Study guide notes for cde 312 final
Study guide notes for cde 312 final CDE 312
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This 21 page Study Guide was uploaded by Natalie Willins on Thursday February 25, 2016. The Study Guide belongs to CDE 312 at Arizona State University taught by Swanson in Fall 2015. Since its upload, it has received 166 views. For similar materials see Adolescence in Child Development at Arizona State University.
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Date Created: 02/25/16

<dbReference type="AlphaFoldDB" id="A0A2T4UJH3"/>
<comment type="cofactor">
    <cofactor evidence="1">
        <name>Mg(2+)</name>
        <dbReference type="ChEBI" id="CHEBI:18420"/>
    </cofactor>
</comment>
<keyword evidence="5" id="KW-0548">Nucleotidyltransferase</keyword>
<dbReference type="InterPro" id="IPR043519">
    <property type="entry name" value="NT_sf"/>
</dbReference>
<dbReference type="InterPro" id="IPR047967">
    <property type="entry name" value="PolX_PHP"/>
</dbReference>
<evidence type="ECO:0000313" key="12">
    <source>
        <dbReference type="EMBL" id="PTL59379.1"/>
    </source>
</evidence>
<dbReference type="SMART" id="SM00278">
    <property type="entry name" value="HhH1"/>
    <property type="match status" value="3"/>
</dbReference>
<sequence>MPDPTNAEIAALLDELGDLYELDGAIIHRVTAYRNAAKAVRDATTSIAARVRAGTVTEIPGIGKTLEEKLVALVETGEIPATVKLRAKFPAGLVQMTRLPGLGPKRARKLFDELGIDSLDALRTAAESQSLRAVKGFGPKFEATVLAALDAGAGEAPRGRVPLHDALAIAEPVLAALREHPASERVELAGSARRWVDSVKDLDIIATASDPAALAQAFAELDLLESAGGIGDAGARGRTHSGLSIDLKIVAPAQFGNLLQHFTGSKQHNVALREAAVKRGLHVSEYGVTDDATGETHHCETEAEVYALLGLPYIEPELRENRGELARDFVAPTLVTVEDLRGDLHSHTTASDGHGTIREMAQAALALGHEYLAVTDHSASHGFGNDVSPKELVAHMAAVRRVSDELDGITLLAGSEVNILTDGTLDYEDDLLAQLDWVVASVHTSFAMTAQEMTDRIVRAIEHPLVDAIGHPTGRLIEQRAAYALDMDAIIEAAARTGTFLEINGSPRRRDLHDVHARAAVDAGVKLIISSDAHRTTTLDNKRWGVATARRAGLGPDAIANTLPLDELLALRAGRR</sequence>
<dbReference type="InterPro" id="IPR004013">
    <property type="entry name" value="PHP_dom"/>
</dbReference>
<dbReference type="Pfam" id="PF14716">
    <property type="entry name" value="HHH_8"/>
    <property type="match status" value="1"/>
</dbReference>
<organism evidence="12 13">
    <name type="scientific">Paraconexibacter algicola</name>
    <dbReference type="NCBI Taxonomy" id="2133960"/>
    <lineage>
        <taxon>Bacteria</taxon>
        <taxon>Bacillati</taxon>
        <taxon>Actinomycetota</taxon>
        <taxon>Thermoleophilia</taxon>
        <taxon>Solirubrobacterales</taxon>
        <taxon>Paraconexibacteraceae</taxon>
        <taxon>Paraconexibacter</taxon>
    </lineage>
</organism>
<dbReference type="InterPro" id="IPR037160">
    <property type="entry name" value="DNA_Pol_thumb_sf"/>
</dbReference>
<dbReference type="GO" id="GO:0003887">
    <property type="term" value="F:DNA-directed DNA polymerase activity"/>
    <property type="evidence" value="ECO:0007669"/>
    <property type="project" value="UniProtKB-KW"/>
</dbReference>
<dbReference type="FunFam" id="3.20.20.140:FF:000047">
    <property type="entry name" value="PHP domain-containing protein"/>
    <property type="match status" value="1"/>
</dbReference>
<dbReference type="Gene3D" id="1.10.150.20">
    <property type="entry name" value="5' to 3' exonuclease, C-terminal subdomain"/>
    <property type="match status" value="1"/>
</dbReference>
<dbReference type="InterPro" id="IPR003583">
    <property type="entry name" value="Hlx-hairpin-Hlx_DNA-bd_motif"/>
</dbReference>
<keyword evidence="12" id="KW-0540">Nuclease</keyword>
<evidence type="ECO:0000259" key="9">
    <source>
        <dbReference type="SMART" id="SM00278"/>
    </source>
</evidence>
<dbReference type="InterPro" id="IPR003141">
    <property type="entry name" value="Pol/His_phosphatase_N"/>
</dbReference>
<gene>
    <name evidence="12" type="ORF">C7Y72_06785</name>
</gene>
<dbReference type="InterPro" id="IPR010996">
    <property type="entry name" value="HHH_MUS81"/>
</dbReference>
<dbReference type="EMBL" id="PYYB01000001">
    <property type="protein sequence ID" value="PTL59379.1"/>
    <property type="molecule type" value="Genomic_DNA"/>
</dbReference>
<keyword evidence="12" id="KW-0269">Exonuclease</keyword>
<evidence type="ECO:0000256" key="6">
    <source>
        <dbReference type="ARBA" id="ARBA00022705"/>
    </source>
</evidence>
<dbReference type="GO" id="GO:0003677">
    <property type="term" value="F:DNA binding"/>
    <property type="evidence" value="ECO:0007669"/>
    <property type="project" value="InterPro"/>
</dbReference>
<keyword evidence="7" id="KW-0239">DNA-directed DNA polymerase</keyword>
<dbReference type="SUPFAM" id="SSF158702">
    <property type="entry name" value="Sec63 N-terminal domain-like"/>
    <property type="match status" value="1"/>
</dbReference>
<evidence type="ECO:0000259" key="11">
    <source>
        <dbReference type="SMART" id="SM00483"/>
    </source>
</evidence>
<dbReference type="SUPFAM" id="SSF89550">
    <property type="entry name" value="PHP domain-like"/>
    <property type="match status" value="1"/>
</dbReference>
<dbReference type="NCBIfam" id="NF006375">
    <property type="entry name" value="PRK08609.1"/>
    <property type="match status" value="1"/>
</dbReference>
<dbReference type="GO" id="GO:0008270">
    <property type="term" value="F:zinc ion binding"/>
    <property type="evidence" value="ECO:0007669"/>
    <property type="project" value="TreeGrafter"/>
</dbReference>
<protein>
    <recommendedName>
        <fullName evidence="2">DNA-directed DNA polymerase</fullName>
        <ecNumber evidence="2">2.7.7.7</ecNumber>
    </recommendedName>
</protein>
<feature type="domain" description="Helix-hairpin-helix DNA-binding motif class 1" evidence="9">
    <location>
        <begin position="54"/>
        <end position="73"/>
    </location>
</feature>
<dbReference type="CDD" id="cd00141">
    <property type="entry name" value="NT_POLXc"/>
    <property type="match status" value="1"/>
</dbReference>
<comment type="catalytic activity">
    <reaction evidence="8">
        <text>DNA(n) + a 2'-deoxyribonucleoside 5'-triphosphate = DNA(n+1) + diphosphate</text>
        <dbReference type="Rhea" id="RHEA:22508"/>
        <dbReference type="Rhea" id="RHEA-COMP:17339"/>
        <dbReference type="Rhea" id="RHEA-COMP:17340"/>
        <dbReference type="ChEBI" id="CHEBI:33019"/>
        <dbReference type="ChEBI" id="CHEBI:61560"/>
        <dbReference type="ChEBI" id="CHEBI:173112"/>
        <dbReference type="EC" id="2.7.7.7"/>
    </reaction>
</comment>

CDE 312 final notes Adolescent cognition and the family Cognition Cognition can be studied in many ways and from different perspectives: o Cognitive development o Psychometric o Information processing o Social cognition What is cognition? o Activity of knowing What is cognitive development? o Growth in intellectual capacity to engage objectively in logical analyses and make symbolic representations Cognitive developmental perspective Study of thinking Dominates the study of intellectual growth in childhood and adolescence Cognitive growth takes place in sequential changes Jean Piaget: main theorist 5 outcomes associated with the development of formal operational thinking in adolescence (Keating 1980) these are similar to the changes in cognition outlined in Steinberg o Adolescents can think about abstract concepts o Adolescents are capable of thinking about hypotheses o Adolescents are capable of thinking ahead and planning o Adolescents are capable of reflective thinking- i.e. self reflection; analysis of own needs o The content of adolescent thought is broadened- i.e. solving the problems of the world Assimilation: incorporating new information into existing cognitive structures; altering information to conform to an existing cognitive structure Accommodation: change in existing cognitive structures in response to new information from the environment; underlying mechanisms for learning Equilibrium: pendulum swings between assimilation and accommodation; matching adaptive functioning to situational demands; equilibrium is the balance between self and world Formal operations and egocentrism: David Elkind o “Formal operational thought not only enables the adolescent to conceptualize his thought, it also permits him to conceptualize the thought of other people. It is this capacity to take account of other people’s thought, however which is the crux of adolescent egocentrism. This egocentrism emerges because, while the adolescent can now recognize the thoughts of others, he fails to differentiate between the objects toward which the thoughts of others are directed and those which are the focus of his own concern” (Elkind 1967). o During childhood, child attuned to only concrete objects or experiences and so is perceptually bound to immediate environment Childhood egocentrism: inability to differentiate between mental constructions and perceptual information With formal operations, adolescents can conceptualize their own thoughts from those of other people Imaginary audience: according to the adolescent, everyone is looking at them. Appearance is crucial. Personal fable: according to the adolescent, she/he is unique and special. Can be a source of strength and comfort Founding fable: according to the adolescent, she/he is so unique and special that she/he couldn’t possibly be related to parents. May cause difficulties in parent/child relationship Invincibility fable: a sense of indestructability, she/he is protected from bad circumstances How does adolescent egocentrism diminish? o Experience in social perspective taking and social interaction o Thinking about future and place in society; listening to other people o School experiences; family discussions; work experience Psychometric perspective Refers to assessments of psychological aptitudes (potentials); systematic effort to derive numerical values with respect to a reference group Conceptualized largely in psychometric or quantitative terms and having more or less of an attribute Offers strongest and weakest approach to understanding adolescent intellectual growth o Strength: scientific rigor of methods o Weakness: theoretical background (i.e. what is IQ, how is it really measured, what does it really mean) IQ: intelligence quotient is a way to measure intellectual growth McCall, Applebaum, and Hogarty (1973): researched 80 subjects to assess effect of parental behavior on IQ o Findings 5 patterns of IQ change which are distinguished by parental behavior Highest performance: parents attempted to accelerate children; moderate discipline Poorest performance: parents didn’t attempt to accelerate children; most punitive Regardless of pattern, for all adolescents, the developmental trend in IQ change is associated with host of factors other than inheritance “The environment associated with optimum IQ profiles seemed to be one in which the parent encouraged and attempted to accelerate intellectual behavior, but in a context of moderate structure and discipline.” Family factors that influence intelligence Family cultural interests Home reading facilities Parental educational level Parental encouragement Parental speech Family configuration Economic/intellectual model Larger family and close spacing place greater demands on economic resources, weakening intellectual environment Lower IQ development for later children is nullified by increased gaps in births of siblings; last born children handicapped because they lack experience in teaching younger children Social psychological model Focuses on interpersonal relationship between parents and children Firstborns have greater demands placed on them, receive more attention from parents and internalize stronger achievement needs Data supports both the economic/intellectual and social psychological models; however the social psychological model explains more than total IQ score development Social cognition perspective Takes humans and human affairs as its subjects; means cognition about people and their doings Deals strictly with the social world, not the physical and logical- mathematical ones Robert Selman o Social perspective taking and its course on development o Includes understanding how people maintain related and coordinated views, not simply recognized that 2 people hold separate viewpoints o More than just learning to focus from self to others Selman’s stages of social perspective taking Stage 0 o Child egocentric and undifferentiated o Most commonly between 3-7 years old o Don’t differentiate between physical and psychological characteristics of other people o Confuse intentional with unintentional acts and feelings Stage 1 o Differentiated and subjective perspective taking o Common between 5-9 years old o Begin to differentiate between physical and psychological; intentional and unintentional o Develop awareness of unique, covert psychological life Stage 2 o Self reflective and reciprocal perspective taking o Between 6-12 years old o Learn to reflect on self; become conscious that others may reflect on them o Recognize that visible self may not be true reflection of psychological self o Can put self in another’s shoes Stage 3 o From 9-15 years old o Ability to take true 3 party perspective (i.e. can step outside self and assess/reflect on actions, intentions, psychological characteristics of self and others) Stage 4 o In-depth and societal/symbolic perspective taking o Actions, thoughts, motives, feelings recognized to be psychologically determined but not necessarily understood by self through reflection o View personality as total product of values, beliefs, traits, and attitudes with own complex developmental history Inside the teenage brain video Unused pathways in brain are “pruned” Prefrontal cortex involved in: changing your mind, flexibility Downside for starting later for middle school students, but upside for high schoolers o After school activities, bus schedules, childcare are affected Relationships and connections in the teenagers’ lives is what makes the difference Kids want their parents to be there but don’t know how to ask The power and purpose of the teenage brain http://thedianerehmshow.org/shows/2014-01-06/daniel-siegel-brainstorm- power-and-purpose-teenage-brain Brain goes through remodeling o Pruning: increases with stress Decrease in gray matter o Increase in white matter Baseline level of dopamine decreases but increased in amount released at one time Going to risk and experience novelty o Lead to hyperreactive thinking o Risk for addiction: can train brain to release dopamine when you try something o It’s the getting ready for the heroin or alcohol that releases the dopamine Anorexia is multidetermined onset 3 aspects of morality Moral reasoning (cognitive): how do children of different ages decide what is right/wrong? How do they learn to make increasingly sophisticated judgments as they age? Moral self-evaluation (affective, i.e. emotional): what causes children to experience guilt for transgression and pride for moral conscientiousness Resistance to deviation (behavioral): how do children develop the ability and willingness to withstand temptations to engage in attractive but prohibited activities Piaget’s theory of moral development Premoral period: children in this period show little concern for, or awareness of rules- if they aren’t aware of the rules, then they haven’t developed morals yet 2 periods: o Heteronomous morality (6-10) o Autonomous morality (10-11+) Lawrence Kohlberg Asked 10, 13, and 16 year old boys about morals Preconventional morality: concern about avoiding punishment, gaining rewards o Stage 1: punishment obedience orientation o Stage 2: instrumental hedonism (understandgin reciprocity: break a rule to get what you want) Conventional morality: when you start to think beyond your own gain o Stage 3: good boy good girl morality: seek approval o Stage 4: law and order morality: legal, law, religious, social, etc. Postconventional morality: cognitive growth, going beyond just laws, but thinking about the principles behind the laws o Stage 5: social contract: what is done in a democratic society o Stage 6: universal ethical principles: highest level, not easily attained by the lay person Stages are affected by education, especially specialties that emphasize moral thought (philosophy and religion) North americans tend to stabilize levels of moral reasoning in late adolescence/ early adulthood Gender differences in north America o Men: stage 4 o Women: stage 3 Theory validated only on males, but applied to both males and females; male and females often socialized differently (Carol Gilligan) Universal stages reflect liberal western values Stages overemphasize rational thought and underrate religious faith Verbally fluent people are able to score better than those who aren’t Stages presumed to be sequential but some people appear to progress and regress in moral development Moral reasoning doesn’t equal moral behavior Factors that influence moral development Cognitive development (intellectual capacity) Social experience o Modeling: seeing others make good choices o Leadership: promotes growth and moral reasoning o Education: understanding and analyzing moral situations o Self-concept: I am good and other people are good o Parental disciplinary practices: giving reasons when disciplining a child Developing social competence The ability to function adaptively in relationships with peers, parents, and others o Balance between autonomy and connectedness o Effective internal or cognitive resources o Emotional stability o Development of effective social skills Autonomy and connectedness Emotional autonomy: ability of adolescents to gain control of their emotions and transfer strong attachments from family members to significant others outside family boundaries Value autonomy: ability of adolescents to develop individual sets of principles in such areas as moral, religious, and vocational aspects of life Behavioral autonomy: extent to which adolescents acquire freedom of action from parents; includes ability to govern self in reference to dating, leisure time activities, selection of clothes, money management, use of time Too connected: emotionally fused Too separate: isolated and limited in nurturance; important to find balance Theories of autonomy Transactional theory of separation: Helm Stierlin o Adolescents don’t simply separate from parents, parents separate from adolescents Satellization theory: David Ausubel o Child’s status and self-esteem are reflections of the accomplishments of the parents o Launching/desatellization/resatellization Effective internal or cognitive resources High self-esteem o Identify the causes of low self-esteem and areas of competence o Emotional support and social approval o Achievement o Coping Firm self-concept o Internal locus of control o Interpersonal problem solving abilities o Sensitivity to other’s perspectives Fostering social competence Firm control: avoid physical punishment or verbal coercion o Teaches kids how to cooperate within system that has logical rules and consequences o Fosters sensitivity to other’s perspectives o Assists in developing autonomy o Helps cognitive development 2 way communication: fosters autonomy and connectedness; talk and listen Modeling: actions speak louder than words Support: tell adolescent what he/she is doing right Parental behavior vs. power Parental power: the adolescent’s perception that his/her parent has certain valued abilities, resources, competencies Refers to potential of ability of parents to influence adolescents o Behaviors: what a person actually uses o Power/authority: perceived potential to use Parenting behaviors Power assertive o Physical punishment o Deprivation of privileges o Rewards Command o Request not accompanied by any reward or punishment; a direct order Love withdrawal o Psychological punishment; scolding, isolating, refusing to speak to child Induction o Discipline to reason; reasons why child should behave in a certain way; good way to deal with adolescents Parental power Expert o Parent is perceived (may/may not be accurate) by child as being an expert or having superior insight into something o Affected by experience Informational o Parent is agent of change through providing information (induction) that results in a cognitive change and altered behavior o Child continues the changed behavior without referring to or even remembering the parent’s input o Differs from reward power: understanding the reason Legitimate o Parent is perceived by adolescent as having the right to influence them o Based on social norms Coercive o Parent perceived by adolescent as having ability to provide negative or adverse experiences for them (material, behavioral, affective) o Can be abdicated (lost) when coercive behaviors are used too often or without justification, parent uses idle threats or parent is undermined Reward o Parent perceived by adolescent as having ability to provide positive experiences (material, behavioral, affective) Referent o Parent perceived as having qualities that the adolescent admires or wishes to identify with o Adolescent knows they can turn to person for guidance and support o Based on security, trust, admiration 2 parents may use the same behaviors, but child will respond differently depending on the powers they perceive in that parent May be affected by culture Power works both ways- parents perceive power within their children Identity The “person” in personality Includes identification with important individuals in our lives; sense of direction, commitment, trust in a personal ideal Integrates sex role identification, individual ideology, accepted group norms, etc. Not formed exclusively in adolescence; just significantly transformed Function of identity Provides the structure for understanding who we are and the substance of the question, “who am I” Provides meaning and direction through the construction of reality Helps one make choices based on alternatives, providing a sense of personal control Enables a person to realize his or her potential; provides a sense of future goals Erik Erikson on adolescent identity Adolescence is a major junction in life for self-definition and self- esteem Who am I is addressed over and over again in adolescence Adolescent facing multitude of decisions (vocational, educational, social, values); feels increasingly uneasy, anxious, and compelled to resolve tension Most adolescents cope and alter personality Several factors encourage identity formation including: o Personal characteristics (cognitive, temperamental) o Parent/child relationship o Social and cultural opportunities and experiences Answering the question, “who am I” can lead to identity achievement Some adolescents enter state of role confusion o Final decision making to be threatening and conflicting o Creates ever growing sense of isolation o Feelings of shame, lack of pride, personal alienation, and perceptions of being manipulated by others Erikson- negative identity Committed to criminal, delinquent, antisocial, antihero identity Believed parents of such youth are deeply concerned with social status and prefer facades over true involvement and meaningful relationships Felt that parents expect children to give meaning to their lives; treat as possessions James Marcia on adolescent identity Neo-Eriksonian- extended Erikson’s work from “a rather diffuse psychoanalytic concept into a fruitful basis for empirical research” (Moshman 1998) Used extensive interview technique to study adolescents Identified 2 major variables leading to a state of identity o Crisis: period of engagement in choosing among meaningful alternatives o Commitment: degree of personal investment the person exhibits Marcia: identity diffusion Young person reports not experiencing need to search for personal answers nor making any strong commitment to a given perspective in life Use a variety of psychological defenses to control anxiety from having an undefined identity Intense, immediate experiences; move from one peer group to another, fad behavior Feelings of inferiority, alienation, ambivalence Poor physical, moral, ethical, personal, and social self-concepts Tension, anxiety, guilt, insecurity, suspicion, and jealousy in interpersonal contexts Less mature than expected in cognitive complexity, emotional development and general development Less cooperative; more manipulative More readily influenced by peer pressure More likely to engage in socially deviant behavior Prefers others who are similar Least likely of the 4 groups to have immediate or long term intimate relationships with others Tend to come from homes with more rejecting and detached families Father absent through separation or divorce Marcia: foreclosure Has a sense of commitment but hasn’t experienced struggle or state of crisis Assume a commitment handed to them by others (usually parents) Capable of expressing a commitment but can’t describe how they got it (what’s good enough for my parents is good enough for me) Tend to pursue quiet, orderly, industrious lifestyle Endorses authoritarian values (obedience, strong leadership, respect for authority) Strong goal orientation Strong need for social approval Maintains very dependent relationship with others Tend to remain cautious and dependent on others Hard working; constructive Unlikely to offer creative leadership or direction Overcompliant; generally adaptive Frozen in developmental progression Loving and affectionate home life Strongly child-centered families Parents may be intrusive and possessive, yet highly encouraging and supportive Family members show little encouragement of individual differences Strong pressures to conform to family values and beliefs Marcia: moratorium Young person searches for answers to many personal questions Appear to be struggling with unresolved questions Most anxious of the 4 identity status groups Still… maintain a stable sense of self-esteem High levels of both moral reasoning and ego development Highly self-directed; open to exploring host of alternative values Lack well-defined goals and values Very self-conscious; able to describe feelings clearly and deeply Active and social; capable of expressing affection towards others; socially adept and effective Less likely to be influenced by undesirable peer pressure Come from generally active homes Autonomy and self-expression encouraged Individual differences encouraged Marcia: identity achievement Report period of struggle and exploration (occupational, political, religious) but struggle ends with decisions on each Commitments are strong and well-defined Pathways are vividly marked; great deal of effort and thought needed before willing to change commitments Most complex, highly adaptive personality of the 4 statuses More future orientated; reflective cognitive style; higher levels of self- esteem and moral reasoning Higher grades in school; report higher satisfaction with schooling Resist peer pressure Orderly, active, self-directed lives Deep commitment to friends; strong relationships Most coping skills View parents in positive, but occasionally ambivalent terms Come from homes with high praise, minimal parental control and secure attachments Marcia: adolescent development With increasing age/grade, number of identity achievement and moratorium youths increase Changes can be consistent (i.e. from diffused to foreclosed to moratorium) or inconsistent Possible for person to regress Gradual process to achievement of highly complex and committed role structure Family influences on identity Parents are important figures in identity development Democratic parents who encourage teens to participate in family decision making foster identity achievement Autocratic parents who control the adolescent’s behavior without giving the adolescent an opportunity to express an opinion encourage identity foreclosure Permissive parents who provide little guidance to adolescents and allow them to make their own decisions promote identity diffusion Individuation and connectedness also related to identity development Identity formation is enhanced in families that encourage adolescents to develop their own point of view (individuation) and are also connected, allowing a secure base for exploring the world Parents who use enabling behaviors (explaining, accepting, empathy) facilitate identity development more than parents who use constraining behaviors (judging, devaluing) What is the role of culture in identity development? Ethnic minority groups throughout the world have struggled to maintain cultural identities while blending into the dominant culture Most ethnic minority individuals first consciously confront their ethnicity in adolescence Ethnic identity exploration may be higher among ethnic minority than white American college students Ethnic minority students who had thought about and resolved issues involving ethnicity had higher self-esteem than those who didn’t Jean S. Phinney (1989) studied identity development among Asian, Black, Hispanic, and White American high school students and found that adolescents from the three minority groups perceived different issues important in resolution of ethnic identity Phinney (1989) on ethnic identity development Asian American students: pressures to achieve academically; concerns about quotas making it difficult to get into good colleges Hispanic American students: dealing with prejudice; conflicting values between cultures Black, female American students: dealing with image issues- white American standards of beauty (esp. hair/skin color) Black, male American students: dealing with image issues- need to distinguish themselves from negative societal image; possible job discrimination https://www.youtube.com/watch?v=i20d11fGz-0&feature=related Janet Helms and William Cross: 4 stages of ethnic identity development 1. Pre-encounter: prefer dominant cultural values over their own culture 2. Encounter: gradual process; begin to break through denial; realize that nota all cultural values of dominant group are beneficial to them; conflicting attitudes about identity 3. Immersion/emersion: a. Immersion: completely endorse minority views and reject dominant society b. Emersion: no longer find it necessary to reject everything from dominant culture and accept everything from own culture; develop greater autonomy 4. Internalization/commitment: develop sense of fulfillment regarding integration of personal and cultural identities; have resolved conflicts of immersion/emersion stage; have greater self-control and flexibility; can more objectively examine cultural values of other ethnic minority groups and dominant group; desires to eliminate all forms of oppression Helms’ model of white ethnic identity: 5 stages 1. Contact: oblivious to ethnic/racial/cultural issues; don’t think of self in racial or ethnic terms 2. Disintegration: become aware of social implications of race/ethnicity on personal level; caught between privilege and humane desire to treat others fairly 3. Reintegration: idealizes anything associated with white culture; denigrate anything associated with ethnic minority culture; anger 4. Pseudo-independence: develop understanding of privileges of being white and recognize personal responsibility to fight racism 5. Autonomy: develop bicultural or racially transcendent world view; adopt positive, nonracist white identity, feeling of kinship with others regardless of race/ethnicity; seek to abolish oppression of minority groups Analysis of stages in ethnic and white identity Boundaries between stages not always abrupt or clearly defined Many times, one stage blends into next Not all individuals experience the entire range of these stages Some individuals may be born and raised into a family that is functioning at a higher level Self-esteem and identity in digital age video Identity: sense of who you are and what you stand for (values) o Includes how you see yourself o Physical, social, emotional factors o Group reinforces identity o Strong positive identity enhances well-being 5 key influences of identity o Family o School you go to o Friends you have o Personality o Internet: most important Self esteem: how important you are o Comes from recognition you get from others o Good supportive family higher self esteem o Not bullied higher self esteem o Approval of friends is critical for teenagers o Global: how you are as a person o Specific: how you are riding a bike, school, etc. o Thrive on approval and recognition o Who we are/what we believe comes from parents Important components in terms of deciding who we are o Feeling safe o Feeling valued o Feeling listened to 4 key developmental tasks as adolescents o To find connection with school o Figure out identity o Find good friends o Be independent Girls fight with moms when finding independence Boys withdraw Children learn to take risks within boundaries of adult guidance o Safe ways to express independence Self esteem is about accepting yourself while recognizing your strengths and weaknesses o Not about bragging o Comes from making meaningful contributions Media can cause negative self images in girls and boys Family stress theory Classic works by Hill (1949) and Buss (1973) 4 variables that have a direct bearing on adolescent development and adaptation: o Stressors o Resources o Family definition and meaning o Coping Stressors o Events that occur at a relatively distinct point in time and call for change o Normative: stressors that occur for most individuals o Non-normative: stressors that don’t occur for most individuals; peculiar to the individual Strains: unresolved hardships due to prior stressors o Example: getting driver’s license: stressor. Normative stressor because most adolescents experience it Resources o Traits, characteristics, or abilities of family members, family system, and community that can be used to meet the demand of adolescent issues Most important family system resource for managing stress: cohesion and adaptation Community resources: crisis centers, school programs, medical services, social support Important social resources: friends, relatives, neighbors o 4 basic components of personal resources adolescents need to help adaptation Financial Educational Physical Psychological o Most important psychological resources for managing stressors and strains: self-esteem and internal locus of control Parents of adolescents emphasize different demands contributing to stress o Most frequently related to finances o Parents less likely to report parent-adolescent conflict than adolescents o Work stress mentioned by parents as a major source of strain for family (start a new job, etc.) o Family system is in a state of flux during adolescence o Extreme stress can adversely affect adolescent’s physical and emotional health Family definition and meaning: how does family define a crisis situation? o Cognitive and behavioral responses to demands experienced o Resources: what you have; coping- what you do o Olson, et al. identified 10 major stressors/strains within “normal” families; adolescents identified major sources of stressors/strains experienced by them or by a family member Adolescents less likely to react physically to stress if they: o Engage in tasks focused on others o Strive to achieve goals that develop mastery and self-esteem o Realistically and appropriately appraise physical sensations Coping strategies used by adolescents: o Ventilating feelings Venting frustrations/anger/happiness/sadness to friends or family members o Seeking diversions Participating in other activities to take mind off stressors o Developing social support Staying connected to others- mostly friends o Solving family problems Ex. Big sister giving advice to little sister regarding a conflict o Developing self-reliance/optimism Make one’s own decisions on how to solve problem o Avoiding problems Passive dealing with problem, sometimes turning to use of alcohol or drugs- not positive diversion activities o Seeking spiritual support Participating in religious activities o Investing in close friendships Seeking help from new boyfriend/girlfriend o Seeking professional support Trained professionals- teacher, school counselor, psychiatrist o Engaging in demanding activity Taking on sport or participating in school activity that entails large amounts of time and focus o Being humorous Not taking situation too seriously o Relaxing Engaging in calming activities o Boys and girls use different coping strategies Adolescent coping strategies used by girls o Developing social support o Solving family problems o Developing self-reliance and optimism o Investing in close friendships o Ventilating feelings o Seeking professional support Adolescent coping strategies used by boys o Adolescent coping strategies used by boys o Avoiding problems o Seeking diversions o Being humorous 10 major stressors/strains identified by adolescents: Intra family strains o Increased arguments about getting jobs done at home o Pressures to get good grades or do well in sports/school o Child or teenage member resists doing things with family o Increased arguments over use of car or hours to stay out o Increased arguments over choice of friends or activities Illness and losses o Family member was hospitalized o Grandparent(s) become seriously ill o Close family relative died Finance and business strains o Increased expenses: medical, food, clothing, energy, etc. Family transitions o Member started junior high or high school Of the 10 major stressors, ½ related to hassles or conflicts with parents Adolescents struggle with transitions to junior high or high school 4 of 10 stressors not directly experienced by adolescent, although adolescent affected Where do adolescents learn to cope? Previous experience in handling similar situations Vicarious experience Social persuasion What can parents do to help adolescents learn coping skills? Be sensitive to complex and competing demands parents place on adolescents Promote development of problem solving skills and coping strategies Divorce statistics According to data from 2005-2010 by U.S. Census Bureau, percent of divorced individuals has fluctuated between 9.7 and 9.8 meaning the divorce rate has been relatively stable over the last 5 years 2/3’s of divorced parents have children under the age of 18 Proportion of divorces increases markedly when adolescent is in the family How is divorce studied? Subjects o Many parents refuse to participate in studies o Parents may agree to participate, but adolescents may refuse o Process of gathering subjects is often difficult Techniques o Clinical assessments: done from a psychological perspective o Comparisons: regional, race, class status, gender, etc. o In-depth interviews: personal assessments o Cross sectional designs- data collected at one point in time o Longitudinal designs: data collected across time Methodology: sometimes problematic o Studies are often simplistic o Omission of crucial variables o Failure to control factors o Adolescents of divorced families are often compared with adolescents from intact, well-functioning families Studies o Nye (1957) Children from intact, well-functioning families had fewest behavioral problems Children from single parent or step parent families had intermediate number of problems Children from intact, conflicted families had most deviant behavior o Luepnitz (1979) Pre-divorce marital conflict produced more stress than divorce or post-divorce phase Reactions to divorce Initial reaction: feeling of upheaval Initial stress followed by longer-term instability Change in economics, school and residence, and friends may contribute to upheaval and feelings of instability Increased responsibility in household Younger adolescents may retreat from family; become isolated Older adolescents may withdraw initially but then seek out peers Positive friendships can help with adolescent who is struggling with stress of divorce Some adolescents experience relief after a divorce Custodial parent overload Custodial mother becomes more authoritarian Noncustodial fathers become more permissive Younger adolescents may have feelings of insecurity and heightened vulnerability Younger adolescents may have strong neediness Younger adolescents may view divorce as personal rejection, leading to self-rejection; guilt Older adolescents have attained formal operations; can disassociate from perceived parental rejections Older adolescents often believe they could have done something to keep parents together Most typical reaction to divorce during guilty stage is anger Preadolescents/early adolescent males particularly vulnerable to anger reaction Parents who use adolescents to get back at one another can exacerbate anger Anger may lead to aggression Early adolescents more likely to act aggressively Depression (especially early/middle adolescent females) Adolescents most at risk are younger teenagers who had problems before divorce and whose parents were emotionally unstable Cooney, Smyer, Hagestad, and Klock (1986( studied adolescents in their late teens and early 20s with divorced parents o Found these adolescents to have feelings of anger, vulnerability, and stress at the time of parents’ decision to get divorced o Adolescents reported lac of peer group support o Adolescents noted changes in relationships with parents o Conflicted loyalty to parents, especially during holidays o Worry over parents’ future and own role in parents’ lives Although the reactions to divorce by adolescents are many, most adolescents are able to move on, establishing positive identity and self-worth Positive effects of divorce Adolescents may form strong bonds with parents Adolescents may become more responsible Adolescents may develop coping strategies Adolescents may feel relieved as they are now free from living in a home with tension and conflict Adjusting to parental divorce Wallerstein (1983)- adolescents must resolve 6 tasks for healthy lives 1. Acknowledge the marital rupture 2. Disengage from parental conflict 3. Resolution of loss 4. Resolution of anger and self-blame 5. Accept permanence of divorce 6. Achieve realistic hope regarding relationships From the inside: personal challenges for teens reentering society video Juvenile jails want to help kids be literate Helps kids be ready for the world outside (education) Teaches kids to be barbers and gives them something to be confident about (makes them marketable) Helps kids connect with outside organizations to help the kids to have a transitional job that they like to do Kids need support from someone else helping them make the right decisions On the outside: social challenges for teens reentering society Adolescents have a 70% chance of returning to jail within 6 months of getting out In house education program educates kids o Has a GED program that gives kids a GED if completed and can set them up for college Has family program where they can talk about their feelings and what is going on with each other Peer to peer education is very effective Trains them on how to be successful in interview o Application, resume, clothes, interview skills Substance abuse program works with child and home to help with substance abuse therapy o Intensive o Phone check-ins o Drug tests once or twice/month o Most difficult part is that drugs are used as an escape to cope with family life, etc.